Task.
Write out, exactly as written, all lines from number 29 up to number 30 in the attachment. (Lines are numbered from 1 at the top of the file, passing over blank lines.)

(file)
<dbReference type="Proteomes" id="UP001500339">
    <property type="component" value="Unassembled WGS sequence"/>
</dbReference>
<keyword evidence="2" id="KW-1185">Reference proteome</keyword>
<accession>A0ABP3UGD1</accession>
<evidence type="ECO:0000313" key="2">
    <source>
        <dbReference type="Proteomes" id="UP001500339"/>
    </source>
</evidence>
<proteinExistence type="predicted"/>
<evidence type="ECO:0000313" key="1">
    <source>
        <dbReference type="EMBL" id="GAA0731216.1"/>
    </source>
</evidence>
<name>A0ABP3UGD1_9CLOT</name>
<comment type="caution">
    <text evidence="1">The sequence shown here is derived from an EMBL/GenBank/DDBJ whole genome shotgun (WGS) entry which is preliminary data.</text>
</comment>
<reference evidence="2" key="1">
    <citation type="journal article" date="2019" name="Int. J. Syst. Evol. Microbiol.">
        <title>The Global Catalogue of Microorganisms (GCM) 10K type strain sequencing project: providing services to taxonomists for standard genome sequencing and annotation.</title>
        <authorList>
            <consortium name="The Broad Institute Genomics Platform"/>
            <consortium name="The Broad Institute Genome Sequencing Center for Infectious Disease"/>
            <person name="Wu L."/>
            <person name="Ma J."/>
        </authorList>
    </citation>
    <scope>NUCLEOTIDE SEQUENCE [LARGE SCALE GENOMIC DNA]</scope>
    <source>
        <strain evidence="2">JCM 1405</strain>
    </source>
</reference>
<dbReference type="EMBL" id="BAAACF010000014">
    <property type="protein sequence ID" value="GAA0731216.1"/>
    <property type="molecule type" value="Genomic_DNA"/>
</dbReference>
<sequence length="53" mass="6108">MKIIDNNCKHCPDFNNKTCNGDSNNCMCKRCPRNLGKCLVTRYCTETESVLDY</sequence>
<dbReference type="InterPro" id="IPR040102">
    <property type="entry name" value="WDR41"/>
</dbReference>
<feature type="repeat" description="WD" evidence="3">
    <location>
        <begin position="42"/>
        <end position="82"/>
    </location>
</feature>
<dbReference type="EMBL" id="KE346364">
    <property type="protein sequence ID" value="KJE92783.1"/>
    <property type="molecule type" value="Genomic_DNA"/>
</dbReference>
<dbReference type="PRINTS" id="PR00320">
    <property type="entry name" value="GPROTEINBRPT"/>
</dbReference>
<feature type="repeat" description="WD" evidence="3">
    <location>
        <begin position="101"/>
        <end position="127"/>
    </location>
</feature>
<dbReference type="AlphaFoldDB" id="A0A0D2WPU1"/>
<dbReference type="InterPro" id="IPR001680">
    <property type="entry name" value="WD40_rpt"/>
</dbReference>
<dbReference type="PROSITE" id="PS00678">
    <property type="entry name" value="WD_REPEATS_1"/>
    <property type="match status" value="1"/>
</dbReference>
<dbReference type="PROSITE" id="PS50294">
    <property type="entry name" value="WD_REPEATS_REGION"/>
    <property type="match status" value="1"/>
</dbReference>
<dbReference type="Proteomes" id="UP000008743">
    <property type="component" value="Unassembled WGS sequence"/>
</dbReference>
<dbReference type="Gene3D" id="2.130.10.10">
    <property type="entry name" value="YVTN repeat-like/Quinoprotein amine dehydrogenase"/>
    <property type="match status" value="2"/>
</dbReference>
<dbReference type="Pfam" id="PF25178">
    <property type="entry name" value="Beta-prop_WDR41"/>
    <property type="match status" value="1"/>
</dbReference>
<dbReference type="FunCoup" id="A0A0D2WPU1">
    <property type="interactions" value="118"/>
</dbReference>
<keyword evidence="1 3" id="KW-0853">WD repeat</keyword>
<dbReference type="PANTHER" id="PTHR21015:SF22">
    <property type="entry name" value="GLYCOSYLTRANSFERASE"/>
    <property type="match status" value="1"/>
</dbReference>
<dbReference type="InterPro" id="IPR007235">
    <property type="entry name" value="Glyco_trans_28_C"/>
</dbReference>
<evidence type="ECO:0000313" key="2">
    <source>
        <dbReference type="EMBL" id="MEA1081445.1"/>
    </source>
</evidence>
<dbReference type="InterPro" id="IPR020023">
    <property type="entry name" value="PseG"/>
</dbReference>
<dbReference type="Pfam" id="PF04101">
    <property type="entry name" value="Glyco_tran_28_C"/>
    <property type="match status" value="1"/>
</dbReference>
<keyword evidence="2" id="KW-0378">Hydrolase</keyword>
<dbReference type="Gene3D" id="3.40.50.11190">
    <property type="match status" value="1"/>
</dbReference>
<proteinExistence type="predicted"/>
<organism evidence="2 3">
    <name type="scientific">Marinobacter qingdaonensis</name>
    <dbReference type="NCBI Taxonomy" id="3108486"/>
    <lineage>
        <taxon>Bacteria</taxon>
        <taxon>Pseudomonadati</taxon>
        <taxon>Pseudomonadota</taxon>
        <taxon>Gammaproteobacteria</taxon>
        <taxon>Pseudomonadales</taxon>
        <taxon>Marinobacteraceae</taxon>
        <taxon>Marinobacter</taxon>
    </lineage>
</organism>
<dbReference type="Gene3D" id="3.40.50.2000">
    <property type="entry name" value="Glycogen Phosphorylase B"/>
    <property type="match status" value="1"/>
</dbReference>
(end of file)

        </authorList>
    </citation>